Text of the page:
Kasparov was especially frustrated – and characteristically, irritated Elon Musk’s “Peace Plan” Which would effectively hand over a large part of Ukraine to Russia. Kremlin propagandists immediately seized on the idea and pointed to protests from the American political and media establishment as evidence that Musk (who did not respond to a Yahoo News request for comment sent on Twitter) had told some taboo, consensus-shattering truth.
“He’s buying Russian propaganda points,” Kasparov says of Musk. “It’s very, very harmful.”
Kasparov left Russia in 2013, fed up with the ever-increasing repression of the Putin regime. In 2015 he published “Winter is coming,” An urgent warning to Western policymakers about Putin, whom he called “the biggest and most dangerous threat facing the world today”.
Not particularly shy or cautious, Kasparov blamed President Barack Obama for trying to “reset” relations with Putin shortly after Russia invaded Georgia in 2008, the Kremlin’s first invasion of a sovereign nation since the fall of the Soviet Union. later, Obama warned If Russia crosses a “red line” in Syria and uses chemical weapons in support of Bashar Assad’s regime, “there will be far-reaching consequences.”
Russia then used chemical weapons. “And Obama blinks,” laments Kasparov, accusing the president of “weakness.” It is not clear, however, what Obama – already managing two costly conflicts in Afghanistan and Iraq – could have done to stop Putin, short of military intervention that might have been unpalatable to the American public. A representative for the former president did not respond to a request for comment.
Like the chaotic withdrawal of US troops from Afghanistan, Kasparov argues that none of the developments encouraged Putin to invade Ukraine. “I wouldn’t call it a withdrawal. It was a stampede,” he told Yahoo News. “And it was a disaster. And undoubtedly, it boosted Putin’s confidence.”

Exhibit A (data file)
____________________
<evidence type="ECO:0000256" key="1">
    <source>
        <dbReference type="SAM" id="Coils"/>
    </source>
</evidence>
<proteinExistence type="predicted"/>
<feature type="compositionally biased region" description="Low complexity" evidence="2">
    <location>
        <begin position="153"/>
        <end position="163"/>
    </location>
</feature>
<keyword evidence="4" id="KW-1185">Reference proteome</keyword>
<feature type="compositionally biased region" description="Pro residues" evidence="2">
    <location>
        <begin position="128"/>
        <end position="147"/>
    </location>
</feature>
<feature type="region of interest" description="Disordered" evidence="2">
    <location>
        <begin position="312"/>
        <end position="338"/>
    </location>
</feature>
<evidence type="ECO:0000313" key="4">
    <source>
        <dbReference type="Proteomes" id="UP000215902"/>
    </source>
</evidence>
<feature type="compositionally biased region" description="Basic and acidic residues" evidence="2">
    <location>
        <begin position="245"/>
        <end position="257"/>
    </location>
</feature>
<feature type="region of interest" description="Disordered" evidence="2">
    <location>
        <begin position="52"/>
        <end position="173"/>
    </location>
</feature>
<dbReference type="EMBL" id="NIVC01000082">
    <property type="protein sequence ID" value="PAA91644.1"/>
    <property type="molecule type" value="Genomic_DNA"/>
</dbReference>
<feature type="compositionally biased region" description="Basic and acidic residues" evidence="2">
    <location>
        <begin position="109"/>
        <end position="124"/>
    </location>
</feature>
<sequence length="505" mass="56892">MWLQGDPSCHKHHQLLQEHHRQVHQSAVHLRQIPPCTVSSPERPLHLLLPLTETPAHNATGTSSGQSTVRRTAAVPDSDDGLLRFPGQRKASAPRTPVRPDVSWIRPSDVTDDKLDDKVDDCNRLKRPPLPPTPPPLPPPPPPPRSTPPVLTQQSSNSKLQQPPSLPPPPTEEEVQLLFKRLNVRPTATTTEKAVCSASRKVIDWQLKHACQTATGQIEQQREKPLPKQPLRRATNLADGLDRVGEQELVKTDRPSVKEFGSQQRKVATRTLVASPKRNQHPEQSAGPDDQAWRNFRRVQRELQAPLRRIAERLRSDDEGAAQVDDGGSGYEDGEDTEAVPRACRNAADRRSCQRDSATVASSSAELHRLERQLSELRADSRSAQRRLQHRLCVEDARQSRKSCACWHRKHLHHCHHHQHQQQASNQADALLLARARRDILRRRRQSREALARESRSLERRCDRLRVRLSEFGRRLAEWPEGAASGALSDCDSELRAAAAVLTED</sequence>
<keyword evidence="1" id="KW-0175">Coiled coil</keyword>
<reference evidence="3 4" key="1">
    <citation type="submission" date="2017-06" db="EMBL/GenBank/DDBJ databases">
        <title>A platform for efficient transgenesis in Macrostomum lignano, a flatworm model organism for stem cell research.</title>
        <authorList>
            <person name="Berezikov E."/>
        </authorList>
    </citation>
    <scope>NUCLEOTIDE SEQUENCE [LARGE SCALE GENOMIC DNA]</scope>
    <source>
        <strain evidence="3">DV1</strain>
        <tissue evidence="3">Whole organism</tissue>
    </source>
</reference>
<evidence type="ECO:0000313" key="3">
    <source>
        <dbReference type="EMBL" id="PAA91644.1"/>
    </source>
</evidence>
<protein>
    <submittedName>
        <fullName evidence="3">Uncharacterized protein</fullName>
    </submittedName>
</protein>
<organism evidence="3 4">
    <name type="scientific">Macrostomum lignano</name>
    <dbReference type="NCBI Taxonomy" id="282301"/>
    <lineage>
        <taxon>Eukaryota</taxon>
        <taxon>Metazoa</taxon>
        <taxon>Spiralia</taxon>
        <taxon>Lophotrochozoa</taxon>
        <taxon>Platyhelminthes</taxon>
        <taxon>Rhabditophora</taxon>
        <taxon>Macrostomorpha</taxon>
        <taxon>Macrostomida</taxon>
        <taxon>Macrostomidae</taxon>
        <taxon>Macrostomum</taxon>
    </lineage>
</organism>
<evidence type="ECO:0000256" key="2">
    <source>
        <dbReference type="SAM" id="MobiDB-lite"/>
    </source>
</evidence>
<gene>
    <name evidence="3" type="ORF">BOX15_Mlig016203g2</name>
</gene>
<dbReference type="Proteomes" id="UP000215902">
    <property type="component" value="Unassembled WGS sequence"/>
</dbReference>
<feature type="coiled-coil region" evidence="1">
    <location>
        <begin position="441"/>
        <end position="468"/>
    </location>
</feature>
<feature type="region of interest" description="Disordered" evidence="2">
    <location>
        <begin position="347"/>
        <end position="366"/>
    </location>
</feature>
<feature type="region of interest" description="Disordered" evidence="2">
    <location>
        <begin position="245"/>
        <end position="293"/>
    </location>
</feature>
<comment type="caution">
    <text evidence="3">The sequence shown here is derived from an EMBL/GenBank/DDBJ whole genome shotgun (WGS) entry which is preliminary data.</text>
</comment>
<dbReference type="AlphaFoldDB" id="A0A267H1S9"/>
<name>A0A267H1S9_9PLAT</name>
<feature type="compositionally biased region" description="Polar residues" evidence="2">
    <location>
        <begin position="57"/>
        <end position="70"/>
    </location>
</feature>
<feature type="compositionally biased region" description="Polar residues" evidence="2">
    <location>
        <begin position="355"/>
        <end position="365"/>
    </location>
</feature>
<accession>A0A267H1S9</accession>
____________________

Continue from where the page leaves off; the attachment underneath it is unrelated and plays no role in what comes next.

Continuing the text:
Today, the 59-year-old New York resident – who has retired from professional chess but Still teaches classes at Masterclass — Runs the Renew Democracy Initiative, a non-profit organization that closely coordinates aid efforts with non-profit aid organizations working in Ukraine, with RDI Executive Director Uriel Epstein It ensures that supplies and funds get to the right place, to the right people, rather than going to waste, he says.
Epstein, the son of Soviet immigrants who settled in New Jersey, told Yahoo News, “It’s our responsibility to give them not just enough to survive, just enough to survive, but to actually win the war.” He also described efforts by the Kremlin to flood the so-called “information space” with its own propaganda.
RDI works with retired US General Ben Hodges to create short, polished videos that explain the state of war in a digestible way. It has solicited and published essays by dissidents from around the world in partnership with CNN, as part of the series. Voice of Freedom. Contributors include Egyptian-American dissident Mohammad Soltan and Iranian journalist Masih Alinjad, who was recently the target of an assassination attempt in New York.
“They have the credibility to break through our partisan shields,” says Epstein, “to remind us that America is a force for good and can remain a force for good.”
That argument has been challenged by Putin’s dark tirades against what he describes as a West whose colonialist bloodlust has, he says, married an anti-Christian progressive agenda. As the war has gotten worse for Russia, these anti-Western screeds have intensified.
“Putin’s Russia is in deep decline,” says Kasparov. “I do not believe that Russia will be able to wage this war until next spring.” Ukraine’s recent military advances, Recently with the liberation of KhersonDo not hope for a final Ukrainian battlefield victory.
Here Epstein intervenes: “It’s up to us,” he says.